Hassan said her government had established an agricultural advisory council to advise the Presidency on agricultural best practices and the most effective approaches to expedite agricultural transformation in the country. This council included individuals with the requisite skills and experience in agriculture and other sectors relevant to agricultural development, and the council was expected to contribute significantly towards the agricultural sector development in Tanzania.
Rising food insecurity
Hassan highlighted that the SADC region, with a population of about 380 million people, had about 51.3 million food-insecure people as shown by 2020-2021 estimates, representing an increase of 25.7% from 2019-2020.
“Just in one year, there has been an increase of 25.7% of food-insecure people in the SADC region. This is unacceptable.” The situation has been worsened by global conflicts and climate change that negatively affects the agricultural sector in the majority of SADC countries.
It was ironic that there were so many food-insecure people in SADC, “yet we have a total of 9.85 million square kilometres of land, which could make the region a food basket for Africa and beyond, if effectively and properly leveraged”, Hassan said.
With vast tracts of land for agriculture, the region had to do whatever was necessary to increase food production and end hunger. Interventions to make food available and accessible to everyone in the region could include a total commitment to the implementation of the various policies and strategies that had been adopted. Examples include the 2014 SADC Regional Agriculture Policy, food production through input support programmes, intra-SADC trade, African Continental Free Trade Area protocols, the blue economy and agriculture to build climate resilience.
Walking the talk
She challenged the region’s legislators to “walk the talk” on strengthening the agriculture sector. “We are good at coming up with many policies and policy programmes, but we do not implement them. It is time we started to implement our own policies for food production.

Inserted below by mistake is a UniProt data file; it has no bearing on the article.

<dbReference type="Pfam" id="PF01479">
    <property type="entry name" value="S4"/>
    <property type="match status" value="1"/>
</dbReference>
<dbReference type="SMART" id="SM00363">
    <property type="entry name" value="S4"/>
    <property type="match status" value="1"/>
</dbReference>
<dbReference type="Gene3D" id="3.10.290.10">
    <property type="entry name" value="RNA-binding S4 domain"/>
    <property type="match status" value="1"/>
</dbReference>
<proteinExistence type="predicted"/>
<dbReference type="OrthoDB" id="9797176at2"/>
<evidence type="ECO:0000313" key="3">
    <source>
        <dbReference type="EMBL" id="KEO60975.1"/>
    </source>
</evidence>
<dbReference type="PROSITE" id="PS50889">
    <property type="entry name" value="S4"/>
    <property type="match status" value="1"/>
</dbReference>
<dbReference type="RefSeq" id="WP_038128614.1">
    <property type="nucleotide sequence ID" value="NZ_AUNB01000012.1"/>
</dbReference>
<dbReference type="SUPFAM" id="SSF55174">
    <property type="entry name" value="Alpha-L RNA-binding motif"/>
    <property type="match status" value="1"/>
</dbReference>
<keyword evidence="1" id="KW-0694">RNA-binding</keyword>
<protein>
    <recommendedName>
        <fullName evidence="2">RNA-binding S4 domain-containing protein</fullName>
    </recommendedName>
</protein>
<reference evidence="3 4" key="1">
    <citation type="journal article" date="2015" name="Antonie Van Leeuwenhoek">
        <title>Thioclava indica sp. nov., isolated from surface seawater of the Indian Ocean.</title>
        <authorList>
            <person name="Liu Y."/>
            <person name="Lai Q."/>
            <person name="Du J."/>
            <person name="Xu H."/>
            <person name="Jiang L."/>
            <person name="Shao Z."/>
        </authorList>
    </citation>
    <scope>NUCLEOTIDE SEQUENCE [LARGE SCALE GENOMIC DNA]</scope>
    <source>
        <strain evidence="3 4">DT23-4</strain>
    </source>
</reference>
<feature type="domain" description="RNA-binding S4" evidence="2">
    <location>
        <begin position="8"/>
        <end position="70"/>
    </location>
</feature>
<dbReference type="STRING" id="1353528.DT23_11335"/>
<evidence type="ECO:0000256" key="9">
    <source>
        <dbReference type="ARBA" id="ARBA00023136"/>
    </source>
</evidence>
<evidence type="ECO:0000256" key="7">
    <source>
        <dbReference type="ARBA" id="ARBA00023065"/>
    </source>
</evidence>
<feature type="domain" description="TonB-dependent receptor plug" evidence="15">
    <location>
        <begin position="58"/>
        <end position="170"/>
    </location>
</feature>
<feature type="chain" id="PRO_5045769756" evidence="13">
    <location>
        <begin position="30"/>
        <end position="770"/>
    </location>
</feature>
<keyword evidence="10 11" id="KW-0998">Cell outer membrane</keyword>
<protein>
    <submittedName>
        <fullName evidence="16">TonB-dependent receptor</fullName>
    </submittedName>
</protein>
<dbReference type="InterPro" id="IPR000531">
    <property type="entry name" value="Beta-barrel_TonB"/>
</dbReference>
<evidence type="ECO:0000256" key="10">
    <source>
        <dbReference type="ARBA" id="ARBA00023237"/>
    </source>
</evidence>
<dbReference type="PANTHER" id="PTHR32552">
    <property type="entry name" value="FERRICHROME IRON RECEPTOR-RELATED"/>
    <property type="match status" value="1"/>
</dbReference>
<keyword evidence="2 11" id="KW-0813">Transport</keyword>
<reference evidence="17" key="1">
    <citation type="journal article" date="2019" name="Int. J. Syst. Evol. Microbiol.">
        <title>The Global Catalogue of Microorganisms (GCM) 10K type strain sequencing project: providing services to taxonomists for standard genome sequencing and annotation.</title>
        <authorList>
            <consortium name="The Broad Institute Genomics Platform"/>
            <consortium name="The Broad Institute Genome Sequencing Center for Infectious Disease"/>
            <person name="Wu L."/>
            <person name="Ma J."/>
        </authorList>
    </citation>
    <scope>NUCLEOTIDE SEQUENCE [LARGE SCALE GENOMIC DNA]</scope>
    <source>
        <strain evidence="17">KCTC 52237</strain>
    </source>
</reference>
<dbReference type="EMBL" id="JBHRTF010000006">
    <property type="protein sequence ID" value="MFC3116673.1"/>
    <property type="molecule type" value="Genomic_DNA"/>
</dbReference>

“We must commit to the implementation of [the AU’s] Agenda 2063, particularly Goal Number 5 on modern agriculture to increase productivity and production, as well as the [UN’s] Sustainable Development Goal 2, which intends curtailing hunger by 2030.”
Hassan stressed that national parliaments had a critical role to play in the oversight and enactment of much-needed laws and policies, as well as ratification of regional and global protocols that encourage agricultural development. “MPs have a vital role to play.”
Tanzania will host the Africa Food Systems Forum 2023 summit in Dar es Salaam in the first week of September under the theme “Recover, regenerate, act”.
Hassan said: “We hope it will be another platform for us to come up with practical contextualisation of the agricultural and food security issues.”
On gender equity and gender equality, the president urged all female parliamentarians and professional groups to continue joining efforts and raising voices to call for justice to be done.
“This is a long-worn thought. Changes are being seen because we presented ourselves on the battlefield in 1995 [at the UN’s World Conference on Women in Beijing]. Much has changed, without which Samia Suluhu Hassan would not be standing here today as the president of Tanzania,” she said to applause. DM
Winner of the SADC Media and several other journalistic awards, Moses Magadza is a freelance journalist and PhD candidate with research interests in media framing, (re)presentation and social justice.